The economic effects of a money-supply increase driven by commercial banks making loans to their customers will be very different from the economic effects of a money-supply increase driven by central banks monetising assets. ‘Main Street’ is the first receiver of the new money in the former case and ‘Wall Street’ is the first receiver of the new money in the latter case. This alone goes a long way towards explaining why the QE programs of Q4-2008 onward had a much greater effect on financial asset prices than on the prices that get added together to form the Consumer Price Index.

Due to the combination of the false belief that large increases in the supply of money have only a minor effect on the purchasing power of money and the equally false belief that the economy would benefit from a bit more ‘price inflation’, it’s a good bet that central banks and governments will devise ways to inject a lot more money into the economy in reaction to future economic weakness.”

Deaths in Italy attributed to COVID-19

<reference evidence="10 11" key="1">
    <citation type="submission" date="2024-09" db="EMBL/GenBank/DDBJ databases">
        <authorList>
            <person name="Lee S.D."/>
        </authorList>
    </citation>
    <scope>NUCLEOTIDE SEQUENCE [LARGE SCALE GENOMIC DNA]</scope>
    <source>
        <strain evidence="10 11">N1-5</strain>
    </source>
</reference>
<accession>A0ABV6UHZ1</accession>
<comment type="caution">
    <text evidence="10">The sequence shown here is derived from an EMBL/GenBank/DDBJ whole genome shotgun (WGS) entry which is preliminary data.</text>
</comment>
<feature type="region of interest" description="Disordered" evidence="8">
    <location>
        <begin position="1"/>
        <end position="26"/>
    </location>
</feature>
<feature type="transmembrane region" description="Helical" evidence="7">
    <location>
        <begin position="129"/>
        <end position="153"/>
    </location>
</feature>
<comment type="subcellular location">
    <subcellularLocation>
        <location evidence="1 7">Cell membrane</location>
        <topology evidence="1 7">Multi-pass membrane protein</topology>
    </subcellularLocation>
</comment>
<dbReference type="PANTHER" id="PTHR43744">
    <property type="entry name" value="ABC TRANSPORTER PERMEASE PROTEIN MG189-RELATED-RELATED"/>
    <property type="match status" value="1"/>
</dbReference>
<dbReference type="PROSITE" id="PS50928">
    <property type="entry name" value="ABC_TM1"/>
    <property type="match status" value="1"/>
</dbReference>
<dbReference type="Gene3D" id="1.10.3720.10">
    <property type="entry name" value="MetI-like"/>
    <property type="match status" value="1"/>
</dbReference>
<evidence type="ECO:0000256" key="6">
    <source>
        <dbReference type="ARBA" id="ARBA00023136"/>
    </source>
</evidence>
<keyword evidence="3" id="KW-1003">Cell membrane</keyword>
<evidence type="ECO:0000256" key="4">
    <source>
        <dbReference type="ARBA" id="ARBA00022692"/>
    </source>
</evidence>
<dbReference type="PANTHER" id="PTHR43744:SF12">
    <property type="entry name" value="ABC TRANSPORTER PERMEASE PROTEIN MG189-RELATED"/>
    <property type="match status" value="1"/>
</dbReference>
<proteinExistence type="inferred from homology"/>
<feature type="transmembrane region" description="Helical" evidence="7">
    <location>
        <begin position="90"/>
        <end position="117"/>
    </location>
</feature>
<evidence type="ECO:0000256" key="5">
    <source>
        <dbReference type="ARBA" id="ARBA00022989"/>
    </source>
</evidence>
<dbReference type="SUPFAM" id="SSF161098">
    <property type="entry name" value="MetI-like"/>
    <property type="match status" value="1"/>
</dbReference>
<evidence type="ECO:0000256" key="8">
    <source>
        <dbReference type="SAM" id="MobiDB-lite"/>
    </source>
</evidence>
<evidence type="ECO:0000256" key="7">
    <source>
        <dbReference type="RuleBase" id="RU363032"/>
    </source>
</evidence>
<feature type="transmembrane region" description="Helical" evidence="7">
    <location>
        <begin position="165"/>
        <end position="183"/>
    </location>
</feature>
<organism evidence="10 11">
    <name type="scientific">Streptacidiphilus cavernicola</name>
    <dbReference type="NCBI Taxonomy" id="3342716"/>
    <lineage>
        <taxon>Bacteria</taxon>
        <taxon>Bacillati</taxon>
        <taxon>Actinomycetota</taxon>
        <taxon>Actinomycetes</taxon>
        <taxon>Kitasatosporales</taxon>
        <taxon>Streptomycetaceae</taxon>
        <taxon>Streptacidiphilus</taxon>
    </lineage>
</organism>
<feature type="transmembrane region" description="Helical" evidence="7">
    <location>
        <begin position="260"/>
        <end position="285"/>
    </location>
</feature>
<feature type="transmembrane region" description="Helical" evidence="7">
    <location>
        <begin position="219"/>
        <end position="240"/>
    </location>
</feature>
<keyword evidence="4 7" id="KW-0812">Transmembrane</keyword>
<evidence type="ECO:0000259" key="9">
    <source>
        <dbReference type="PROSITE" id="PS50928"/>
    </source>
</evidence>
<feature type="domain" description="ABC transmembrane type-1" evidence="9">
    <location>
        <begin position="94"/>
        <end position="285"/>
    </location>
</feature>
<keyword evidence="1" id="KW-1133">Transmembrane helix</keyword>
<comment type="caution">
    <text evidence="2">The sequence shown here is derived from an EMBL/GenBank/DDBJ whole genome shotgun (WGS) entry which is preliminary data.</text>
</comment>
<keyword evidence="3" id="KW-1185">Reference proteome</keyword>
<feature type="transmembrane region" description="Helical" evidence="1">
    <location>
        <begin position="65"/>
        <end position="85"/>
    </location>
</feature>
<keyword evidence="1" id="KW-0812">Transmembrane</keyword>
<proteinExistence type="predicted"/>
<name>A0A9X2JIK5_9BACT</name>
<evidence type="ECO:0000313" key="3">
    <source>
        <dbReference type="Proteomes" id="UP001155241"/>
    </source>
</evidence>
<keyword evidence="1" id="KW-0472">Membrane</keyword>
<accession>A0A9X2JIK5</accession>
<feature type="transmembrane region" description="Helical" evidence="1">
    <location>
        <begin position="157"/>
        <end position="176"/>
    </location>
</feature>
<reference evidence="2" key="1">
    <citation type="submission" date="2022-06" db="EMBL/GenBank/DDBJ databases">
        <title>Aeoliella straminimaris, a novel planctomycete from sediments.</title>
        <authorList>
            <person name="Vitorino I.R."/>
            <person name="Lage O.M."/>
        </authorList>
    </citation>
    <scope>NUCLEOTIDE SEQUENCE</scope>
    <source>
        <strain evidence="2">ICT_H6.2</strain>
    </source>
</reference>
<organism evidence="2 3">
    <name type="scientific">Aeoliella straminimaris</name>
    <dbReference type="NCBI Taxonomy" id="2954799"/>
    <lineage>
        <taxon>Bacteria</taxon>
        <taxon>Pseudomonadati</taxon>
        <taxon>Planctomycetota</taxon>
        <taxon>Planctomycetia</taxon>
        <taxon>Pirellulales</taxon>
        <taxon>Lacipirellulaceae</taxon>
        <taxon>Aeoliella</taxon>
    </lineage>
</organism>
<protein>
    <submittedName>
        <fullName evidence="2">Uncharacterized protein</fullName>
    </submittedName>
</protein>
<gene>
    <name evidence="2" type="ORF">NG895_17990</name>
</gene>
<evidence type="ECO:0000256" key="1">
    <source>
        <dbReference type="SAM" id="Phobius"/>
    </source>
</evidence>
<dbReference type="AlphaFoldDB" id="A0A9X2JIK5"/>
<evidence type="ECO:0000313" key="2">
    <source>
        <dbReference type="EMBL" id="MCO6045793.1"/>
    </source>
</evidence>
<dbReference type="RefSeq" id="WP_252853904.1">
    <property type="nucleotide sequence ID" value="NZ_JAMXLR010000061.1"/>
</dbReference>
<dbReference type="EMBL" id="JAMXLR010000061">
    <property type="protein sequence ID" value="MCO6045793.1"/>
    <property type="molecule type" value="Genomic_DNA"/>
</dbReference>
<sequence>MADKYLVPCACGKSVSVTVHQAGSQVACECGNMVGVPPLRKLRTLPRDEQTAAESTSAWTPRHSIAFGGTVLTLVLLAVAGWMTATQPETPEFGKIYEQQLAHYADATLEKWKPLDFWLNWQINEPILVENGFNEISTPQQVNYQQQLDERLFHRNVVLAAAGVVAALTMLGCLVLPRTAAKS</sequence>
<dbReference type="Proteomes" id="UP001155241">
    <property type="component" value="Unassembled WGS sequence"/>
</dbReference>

Why have so many coronavirus patients died in Italy? from the Telegraph today:

“According to Prof Walter Ricciardi, scientific adviser to Italy’s minister of health, the country’s mortality rate is far higher due to demographics – the nation has the second oldest population worldwide – and the manner in which hospitals record deaths.

‘The age of our patients in hospitals is substantially older – the median is 67, while in China it was 46,’ Prof Ricciardi says. ‘So essentially the age distribution of our patients is squeezed to an older age and this is substantial in increasing the lethality.

But Prof Ricciardi added that Italy’s death rate may also appear high because of how doctors record fatalities.